Eurasian Enigma: Standing in Line with Jillian Porter

Milk line in Russian city. From the Library of Congress Prints and Photographs Division, Washington, D.C.

Friday, July 1, 2016

How has the iconic image of standing in line shaped Russian identity? Literary scholar Jillian Porter examines how the queue has wound its way through narratives of revolution and continues to find expression in Russian political, social, and cultural life today.

Davis Center associate Jillian Porter is an assistant professor of Russian in the Department of Modern Languages, Literatures, and Linguistics at the University of Oklahoma, where she is also affiliate faculty in Film and Media Studies. Her research focuses on 19th- and 20th-century Russian literature and Russian and Soviet cinema. Her first book, Economies of Feeling: Russian Literature, 1825–1855, studies the economic and emotional paradigms that structured Russian narratives during the reign of Nicholas I. Her latest research project is a book about the queue in Soviet and post-Soviet literature and film. She holds a Ph.D. in Slavic languages and literatures from the University of California, Berkeley.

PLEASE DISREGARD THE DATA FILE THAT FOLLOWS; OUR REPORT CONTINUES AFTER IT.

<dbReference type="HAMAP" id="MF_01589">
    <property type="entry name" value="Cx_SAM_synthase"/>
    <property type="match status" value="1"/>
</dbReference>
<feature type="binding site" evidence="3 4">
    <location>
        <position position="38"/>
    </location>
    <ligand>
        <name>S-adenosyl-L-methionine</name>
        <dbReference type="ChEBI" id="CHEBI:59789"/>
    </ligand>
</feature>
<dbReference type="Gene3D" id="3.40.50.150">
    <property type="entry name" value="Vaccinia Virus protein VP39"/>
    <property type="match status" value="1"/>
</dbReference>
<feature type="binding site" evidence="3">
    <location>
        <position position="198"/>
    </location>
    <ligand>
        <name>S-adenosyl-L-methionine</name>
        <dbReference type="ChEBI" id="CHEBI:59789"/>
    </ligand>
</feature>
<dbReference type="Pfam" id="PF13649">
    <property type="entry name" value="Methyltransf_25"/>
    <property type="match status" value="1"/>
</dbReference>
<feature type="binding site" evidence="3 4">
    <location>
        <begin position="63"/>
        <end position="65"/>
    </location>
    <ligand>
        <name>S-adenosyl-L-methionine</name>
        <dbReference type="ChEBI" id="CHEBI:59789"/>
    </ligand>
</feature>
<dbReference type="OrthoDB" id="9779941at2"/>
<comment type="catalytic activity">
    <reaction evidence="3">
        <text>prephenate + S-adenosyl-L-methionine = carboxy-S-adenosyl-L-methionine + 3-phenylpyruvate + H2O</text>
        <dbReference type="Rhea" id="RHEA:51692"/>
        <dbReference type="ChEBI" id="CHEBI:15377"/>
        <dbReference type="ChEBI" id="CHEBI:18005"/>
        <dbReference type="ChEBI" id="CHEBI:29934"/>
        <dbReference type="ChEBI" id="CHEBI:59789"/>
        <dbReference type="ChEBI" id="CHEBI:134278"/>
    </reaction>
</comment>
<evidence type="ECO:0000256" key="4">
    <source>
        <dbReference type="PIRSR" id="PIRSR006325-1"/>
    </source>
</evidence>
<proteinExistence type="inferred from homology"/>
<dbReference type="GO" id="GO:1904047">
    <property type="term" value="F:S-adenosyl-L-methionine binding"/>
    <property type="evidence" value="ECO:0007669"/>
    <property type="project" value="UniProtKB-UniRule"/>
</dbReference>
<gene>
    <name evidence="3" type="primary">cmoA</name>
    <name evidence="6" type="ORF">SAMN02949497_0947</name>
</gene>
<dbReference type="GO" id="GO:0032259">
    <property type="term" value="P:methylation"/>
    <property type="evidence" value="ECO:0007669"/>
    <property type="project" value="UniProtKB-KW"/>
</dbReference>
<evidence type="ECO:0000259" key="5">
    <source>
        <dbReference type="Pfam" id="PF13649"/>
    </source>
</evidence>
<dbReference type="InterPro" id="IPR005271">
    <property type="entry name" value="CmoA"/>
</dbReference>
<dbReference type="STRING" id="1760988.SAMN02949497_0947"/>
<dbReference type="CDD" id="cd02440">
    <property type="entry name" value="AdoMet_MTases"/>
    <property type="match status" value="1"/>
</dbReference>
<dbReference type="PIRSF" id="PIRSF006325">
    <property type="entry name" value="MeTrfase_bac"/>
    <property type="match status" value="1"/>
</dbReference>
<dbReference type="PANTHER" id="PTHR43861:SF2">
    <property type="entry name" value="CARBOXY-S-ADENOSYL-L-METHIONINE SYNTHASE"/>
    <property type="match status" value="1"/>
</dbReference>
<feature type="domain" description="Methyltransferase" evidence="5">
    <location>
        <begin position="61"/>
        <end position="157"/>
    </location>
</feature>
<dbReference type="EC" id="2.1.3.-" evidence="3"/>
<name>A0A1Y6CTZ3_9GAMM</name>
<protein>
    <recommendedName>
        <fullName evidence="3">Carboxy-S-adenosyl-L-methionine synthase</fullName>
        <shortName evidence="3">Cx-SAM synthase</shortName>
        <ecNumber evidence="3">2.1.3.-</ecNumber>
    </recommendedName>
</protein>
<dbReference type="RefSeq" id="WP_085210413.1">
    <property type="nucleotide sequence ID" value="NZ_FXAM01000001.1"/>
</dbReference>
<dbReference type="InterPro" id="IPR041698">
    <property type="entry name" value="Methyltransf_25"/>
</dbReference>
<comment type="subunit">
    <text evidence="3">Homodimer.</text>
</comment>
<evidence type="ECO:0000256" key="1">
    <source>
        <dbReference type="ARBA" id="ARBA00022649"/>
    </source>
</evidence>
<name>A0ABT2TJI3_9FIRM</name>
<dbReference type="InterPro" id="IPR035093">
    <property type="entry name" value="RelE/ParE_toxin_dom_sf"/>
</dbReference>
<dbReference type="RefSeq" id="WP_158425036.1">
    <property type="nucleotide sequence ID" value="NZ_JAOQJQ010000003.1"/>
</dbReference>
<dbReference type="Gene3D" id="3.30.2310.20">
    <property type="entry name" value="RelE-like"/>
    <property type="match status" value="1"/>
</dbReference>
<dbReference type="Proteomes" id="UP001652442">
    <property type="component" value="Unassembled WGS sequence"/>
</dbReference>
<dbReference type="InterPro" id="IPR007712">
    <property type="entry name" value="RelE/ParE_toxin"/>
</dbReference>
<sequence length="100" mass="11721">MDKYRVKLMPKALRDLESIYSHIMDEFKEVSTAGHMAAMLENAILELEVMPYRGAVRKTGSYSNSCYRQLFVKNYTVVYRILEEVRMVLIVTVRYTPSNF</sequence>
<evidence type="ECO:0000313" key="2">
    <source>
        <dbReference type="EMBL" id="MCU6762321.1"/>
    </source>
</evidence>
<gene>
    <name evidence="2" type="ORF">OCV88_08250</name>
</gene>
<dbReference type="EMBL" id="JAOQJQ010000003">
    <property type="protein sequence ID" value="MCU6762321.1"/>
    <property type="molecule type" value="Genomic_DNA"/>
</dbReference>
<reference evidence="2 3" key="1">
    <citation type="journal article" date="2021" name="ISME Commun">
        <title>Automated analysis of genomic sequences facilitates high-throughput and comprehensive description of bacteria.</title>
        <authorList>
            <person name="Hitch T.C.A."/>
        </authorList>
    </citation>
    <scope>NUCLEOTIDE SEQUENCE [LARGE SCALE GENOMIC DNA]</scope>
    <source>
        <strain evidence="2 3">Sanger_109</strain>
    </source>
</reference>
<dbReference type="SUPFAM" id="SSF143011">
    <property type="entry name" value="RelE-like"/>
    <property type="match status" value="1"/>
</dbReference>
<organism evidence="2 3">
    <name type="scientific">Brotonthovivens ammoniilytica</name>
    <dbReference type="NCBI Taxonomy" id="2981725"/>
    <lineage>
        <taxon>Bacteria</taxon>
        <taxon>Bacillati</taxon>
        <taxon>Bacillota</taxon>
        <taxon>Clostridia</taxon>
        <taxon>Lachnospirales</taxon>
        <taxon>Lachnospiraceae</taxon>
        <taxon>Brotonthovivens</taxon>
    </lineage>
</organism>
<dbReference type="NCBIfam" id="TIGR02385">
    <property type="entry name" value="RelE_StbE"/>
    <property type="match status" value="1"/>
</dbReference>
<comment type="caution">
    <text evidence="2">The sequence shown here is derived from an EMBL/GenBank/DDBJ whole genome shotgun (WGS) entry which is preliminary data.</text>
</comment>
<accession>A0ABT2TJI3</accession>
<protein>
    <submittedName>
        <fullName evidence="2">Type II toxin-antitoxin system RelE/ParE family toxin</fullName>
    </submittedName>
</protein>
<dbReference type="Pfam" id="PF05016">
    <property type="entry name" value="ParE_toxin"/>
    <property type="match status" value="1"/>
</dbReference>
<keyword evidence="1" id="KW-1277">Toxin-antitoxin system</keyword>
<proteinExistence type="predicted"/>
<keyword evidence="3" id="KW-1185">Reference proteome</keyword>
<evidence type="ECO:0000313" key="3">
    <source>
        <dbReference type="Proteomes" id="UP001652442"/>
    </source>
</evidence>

Referenced in this episode

The Eurasian Enigma, the Davis Center's new podcast, features informal and informative conversations about the region that intrigues us so much. Give us 20 minutes and we’ll give you a chance to learn from the experts—from energy policy to cyber surveillance, from arts and literature to contemporary journalism. Subscribe on iTunes, TuneIn, Soundcloud, or Stitcher, and don't miss an episode!